Dark Energy Survey is out. 29 Papers Covering 226 Million Galaxies Across 7 Billion Light-Years of Space

Cosmology is now stranger to large scale surveys.  The discipline prides itself on data collection, and when the data it is collecting is about galaxies that are billions of years old its easy to see why more data would be better.  Now, with a flurry of 29 new papers, the partial results from the largest cosmological survey ever – the Dark Energy Survey (DES) – have been released.  And it largely confirms what we already knew.

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11-Sigma Detection of Dark Energy Comes From Measuring Over a Million Extremely Distant Galaxies

After galaxies began to form in the early universe, the universe continued to expand. The gravitational attraction between galaxies worked to pull galaxies together into superclusters, while dark energy and its resulting cosmic expansion worked to drive these clusters apart. As a result, the universe is filled with tight clusters of galaxies separated by vast voids of mostly empty space.

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A New Technique to Find Cold Gas Streams That Might Make up the Missing (Normal) Matter in the Universe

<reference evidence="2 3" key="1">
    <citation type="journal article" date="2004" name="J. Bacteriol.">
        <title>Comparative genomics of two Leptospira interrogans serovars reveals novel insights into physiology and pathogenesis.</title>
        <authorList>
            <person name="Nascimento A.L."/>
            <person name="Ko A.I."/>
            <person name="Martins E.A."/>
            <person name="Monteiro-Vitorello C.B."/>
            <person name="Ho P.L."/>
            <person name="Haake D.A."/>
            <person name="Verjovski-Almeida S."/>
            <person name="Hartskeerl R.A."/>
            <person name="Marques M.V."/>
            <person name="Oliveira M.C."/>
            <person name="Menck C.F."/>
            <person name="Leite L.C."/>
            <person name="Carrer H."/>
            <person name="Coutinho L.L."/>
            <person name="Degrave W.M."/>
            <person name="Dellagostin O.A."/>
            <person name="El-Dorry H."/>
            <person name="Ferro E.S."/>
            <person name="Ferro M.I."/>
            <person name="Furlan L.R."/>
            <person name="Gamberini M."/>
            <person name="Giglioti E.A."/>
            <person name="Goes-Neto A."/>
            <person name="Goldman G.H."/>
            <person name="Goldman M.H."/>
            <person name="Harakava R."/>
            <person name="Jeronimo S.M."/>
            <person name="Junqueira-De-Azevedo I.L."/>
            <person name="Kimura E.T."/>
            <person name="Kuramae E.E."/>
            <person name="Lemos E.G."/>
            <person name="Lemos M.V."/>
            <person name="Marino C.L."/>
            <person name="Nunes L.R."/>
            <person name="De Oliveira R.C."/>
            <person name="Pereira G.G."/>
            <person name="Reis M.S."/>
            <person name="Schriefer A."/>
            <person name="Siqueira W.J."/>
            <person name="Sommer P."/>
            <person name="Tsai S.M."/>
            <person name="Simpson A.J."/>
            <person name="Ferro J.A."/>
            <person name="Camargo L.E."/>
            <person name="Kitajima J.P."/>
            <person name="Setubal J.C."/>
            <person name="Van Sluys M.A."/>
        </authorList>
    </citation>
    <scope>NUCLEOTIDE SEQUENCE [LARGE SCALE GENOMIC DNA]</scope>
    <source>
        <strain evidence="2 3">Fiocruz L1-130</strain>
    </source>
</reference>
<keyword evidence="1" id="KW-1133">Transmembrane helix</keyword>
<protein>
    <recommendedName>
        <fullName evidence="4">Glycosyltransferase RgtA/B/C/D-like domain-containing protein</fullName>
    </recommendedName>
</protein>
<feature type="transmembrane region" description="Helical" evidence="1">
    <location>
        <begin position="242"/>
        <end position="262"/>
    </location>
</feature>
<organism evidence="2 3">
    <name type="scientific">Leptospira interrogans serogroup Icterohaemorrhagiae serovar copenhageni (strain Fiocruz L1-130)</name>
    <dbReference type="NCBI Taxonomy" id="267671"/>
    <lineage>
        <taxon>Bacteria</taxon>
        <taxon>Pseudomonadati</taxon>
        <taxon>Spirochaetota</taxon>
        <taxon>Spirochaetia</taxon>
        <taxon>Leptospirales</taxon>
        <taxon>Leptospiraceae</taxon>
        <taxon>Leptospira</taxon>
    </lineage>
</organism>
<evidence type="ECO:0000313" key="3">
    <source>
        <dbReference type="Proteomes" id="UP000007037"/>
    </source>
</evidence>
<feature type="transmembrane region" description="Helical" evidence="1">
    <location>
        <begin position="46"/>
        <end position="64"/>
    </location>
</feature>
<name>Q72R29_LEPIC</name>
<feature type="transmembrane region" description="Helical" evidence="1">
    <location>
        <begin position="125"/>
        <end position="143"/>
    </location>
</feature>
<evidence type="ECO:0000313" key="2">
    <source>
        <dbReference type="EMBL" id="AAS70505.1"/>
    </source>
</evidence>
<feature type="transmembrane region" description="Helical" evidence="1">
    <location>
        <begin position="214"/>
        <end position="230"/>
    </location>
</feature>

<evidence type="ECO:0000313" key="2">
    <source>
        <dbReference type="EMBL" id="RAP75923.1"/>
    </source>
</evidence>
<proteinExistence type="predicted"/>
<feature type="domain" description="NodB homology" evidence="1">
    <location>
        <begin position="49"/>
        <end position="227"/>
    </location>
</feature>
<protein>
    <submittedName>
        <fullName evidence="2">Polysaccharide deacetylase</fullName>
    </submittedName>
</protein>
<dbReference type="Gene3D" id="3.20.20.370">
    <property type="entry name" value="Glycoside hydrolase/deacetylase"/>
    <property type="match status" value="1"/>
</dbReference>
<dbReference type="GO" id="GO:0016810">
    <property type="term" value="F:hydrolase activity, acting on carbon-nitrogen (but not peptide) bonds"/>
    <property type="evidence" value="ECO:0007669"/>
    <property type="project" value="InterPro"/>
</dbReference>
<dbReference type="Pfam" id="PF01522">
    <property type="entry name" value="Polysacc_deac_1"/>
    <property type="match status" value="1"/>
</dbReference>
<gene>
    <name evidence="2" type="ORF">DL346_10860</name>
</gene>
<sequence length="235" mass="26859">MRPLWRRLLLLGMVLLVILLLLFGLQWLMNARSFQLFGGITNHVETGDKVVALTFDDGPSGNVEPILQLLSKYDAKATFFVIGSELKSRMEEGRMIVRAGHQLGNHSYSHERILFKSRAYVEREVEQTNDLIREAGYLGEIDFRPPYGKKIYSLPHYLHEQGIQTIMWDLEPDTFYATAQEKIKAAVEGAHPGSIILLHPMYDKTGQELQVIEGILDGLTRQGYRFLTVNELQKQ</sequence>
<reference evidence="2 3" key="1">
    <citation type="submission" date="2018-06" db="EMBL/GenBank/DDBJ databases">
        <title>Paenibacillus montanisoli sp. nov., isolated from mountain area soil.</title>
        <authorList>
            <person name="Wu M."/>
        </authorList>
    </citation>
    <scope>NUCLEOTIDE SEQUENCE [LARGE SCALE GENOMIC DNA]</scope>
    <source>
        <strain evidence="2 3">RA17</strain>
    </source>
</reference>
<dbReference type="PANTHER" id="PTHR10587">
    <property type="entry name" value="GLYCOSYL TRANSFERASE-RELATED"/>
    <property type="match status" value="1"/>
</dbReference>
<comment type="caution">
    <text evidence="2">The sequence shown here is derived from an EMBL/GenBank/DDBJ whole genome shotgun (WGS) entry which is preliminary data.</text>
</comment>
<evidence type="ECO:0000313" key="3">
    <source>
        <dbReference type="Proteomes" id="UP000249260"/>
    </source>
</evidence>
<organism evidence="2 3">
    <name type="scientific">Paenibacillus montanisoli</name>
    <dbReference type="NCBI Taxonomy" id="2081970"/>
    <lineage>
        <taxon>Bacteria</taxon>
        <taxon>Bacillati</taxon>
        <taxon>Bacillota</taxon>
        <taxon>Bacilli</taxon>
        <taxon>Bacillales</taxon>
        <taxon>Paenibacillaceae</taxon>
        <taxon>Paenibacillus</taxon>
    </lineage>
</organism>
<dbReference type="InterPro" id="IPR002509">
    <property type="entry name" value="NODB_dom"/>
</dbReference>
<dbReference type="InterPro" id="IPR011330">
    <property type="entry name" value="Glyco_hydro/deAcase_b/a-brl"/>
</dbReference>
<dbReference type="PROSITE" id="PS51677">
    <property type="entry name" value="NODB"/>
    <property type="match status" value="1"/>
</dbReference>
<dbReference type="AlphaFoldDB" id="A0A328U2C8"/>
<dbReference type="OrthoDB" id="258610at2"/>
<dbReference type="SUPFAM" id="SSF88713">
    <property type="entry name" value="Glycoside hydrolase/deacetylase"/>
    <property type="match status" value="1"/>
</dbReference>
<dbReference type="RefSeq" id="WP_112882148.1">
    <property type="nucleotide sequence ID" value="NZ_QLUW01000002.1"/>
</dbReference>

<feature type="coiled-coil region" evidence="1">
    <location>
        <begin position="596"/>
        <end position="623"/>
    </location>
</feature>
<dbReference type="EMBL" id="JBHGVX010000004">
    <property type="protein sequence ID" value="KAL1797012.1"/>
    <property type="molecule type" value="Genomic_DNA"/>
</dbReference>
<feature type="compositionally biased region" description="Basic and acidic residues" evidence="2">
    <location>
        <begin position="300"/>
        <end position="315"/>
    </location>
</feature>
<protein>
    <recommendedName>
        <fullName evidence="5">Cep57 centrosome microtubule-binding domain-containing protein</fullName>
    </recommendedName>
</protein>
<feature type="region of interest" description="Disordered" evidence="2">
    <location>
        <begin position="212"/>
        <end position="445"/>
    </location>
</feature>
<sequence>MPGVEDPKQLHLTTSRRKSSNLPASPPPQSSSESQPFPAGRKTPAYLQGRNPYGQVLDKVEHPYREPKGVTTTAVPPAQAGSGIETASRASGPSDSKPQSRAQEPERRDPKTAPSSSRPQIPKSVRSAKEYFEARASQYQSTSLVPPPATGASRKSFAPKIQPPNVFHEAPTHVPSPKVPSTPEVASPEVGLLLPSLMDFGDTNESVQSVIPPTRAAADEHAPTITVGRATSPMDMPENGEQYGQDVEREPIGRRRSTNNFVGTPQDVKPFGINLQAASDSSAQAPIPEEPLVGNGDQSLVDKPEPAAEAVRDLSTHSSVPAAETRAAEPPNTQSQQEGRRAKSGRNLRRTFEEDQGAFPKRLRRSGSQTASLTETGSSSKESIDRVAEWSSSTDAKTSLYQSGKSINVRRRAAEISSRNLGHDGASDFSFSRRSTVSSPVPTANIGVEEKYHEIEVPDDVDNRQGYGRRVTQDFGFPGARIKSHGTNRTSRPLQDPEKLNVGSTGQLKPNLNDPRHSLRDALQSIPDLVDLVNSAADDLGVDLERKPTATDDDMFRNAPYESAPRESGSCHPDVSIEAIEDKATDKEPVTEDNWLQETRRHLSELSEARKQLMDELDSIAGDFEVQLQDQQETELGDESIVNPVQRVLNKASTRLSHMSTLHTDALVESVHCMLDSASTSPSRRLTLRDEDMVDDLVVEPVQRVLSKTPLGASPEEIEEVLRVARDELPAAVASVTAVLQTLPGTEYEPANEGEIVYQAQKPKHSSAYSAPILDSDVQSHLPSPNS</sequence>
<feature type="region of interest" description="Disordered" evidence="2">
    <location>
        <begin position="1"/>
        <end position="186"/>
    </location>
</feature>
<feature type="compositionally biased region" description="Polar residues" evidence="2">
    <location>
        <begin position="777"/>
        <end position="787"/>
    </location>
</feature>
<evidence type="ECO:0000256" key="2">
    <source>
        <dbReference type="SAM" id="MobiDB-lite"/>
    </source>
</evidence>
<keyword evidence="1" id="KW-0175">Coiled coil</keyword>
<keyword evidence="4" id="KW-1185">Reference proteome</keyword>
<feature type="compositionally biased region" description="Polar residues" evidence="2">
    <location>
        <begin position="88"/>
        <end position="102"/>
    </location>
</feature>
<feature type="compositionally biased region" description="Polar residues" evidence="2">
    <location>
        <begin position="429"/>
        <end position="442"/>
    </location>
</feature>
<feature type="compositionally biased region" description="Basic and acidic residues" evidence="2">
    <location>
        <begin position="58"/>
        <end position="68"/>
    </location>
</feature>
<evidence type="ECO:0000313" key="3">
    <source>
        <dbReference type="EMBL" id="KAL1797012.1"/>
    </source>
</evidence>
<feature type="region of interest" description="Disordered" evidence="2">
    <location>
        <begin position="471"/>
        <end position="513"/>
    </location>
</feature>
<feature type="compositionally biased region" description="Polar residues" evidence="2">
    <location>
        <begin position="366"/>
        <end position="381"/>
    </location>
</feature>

Where is all the missing matter? That question has plagued astronomers for decades, because the Universe looks emptier than it should, given current theories about its makeup. Most of the Universe (70%) appears to be composed of Dark Energy, the mysterious force which is causing the Universe’s rate of expansion to increase. Another 25% of the Universe is Dark Matter, an unknown substance which cannot be seen, but has been theorized to explain the otherwise inexplicable gravitational forces which govern the formation of galaxies. That leaves Baryonic Matter – all the normal ‘stuff’ like you, me, the trees, the planets, and the stars – to make up just 5% of the Universe. But when astronomers look out into the sky, there doesn’t even seem to be enough normal matter to make up 5%. Some of the normal matter is missing!

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Astronomers can use Pulsars to Measure Tiny Changes of Acceleration Within the Milky Way, Scanning Internally for Dark Matter and Dark Energy

As our Sun moves along its orbit in the Milky Way, it is gravitationally tugged by nearby stars, nebulae, and other masses. Our galaxy is not a uniform distribution of mass, and our Sun experiences small accelerations in addition to its overall orbital motion. Measuring those small tugs has been nearly impossible, but a new study shows how it can be done.

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One of These Pictures Is the Brain, the Other is the Universe. Can You Tell Which is Which?

“Science is not only compatible with spirituality; it is a profound source of spirituality. When we recognize our place in an immensity of light years and in the passage of ages, when we grasp the intricacy, beauty and subtlety of life, then that soaring feeling, that sense of elation and humility combined, is surely spiritual.” – Carl Sagan “The Demon-Haunted World.”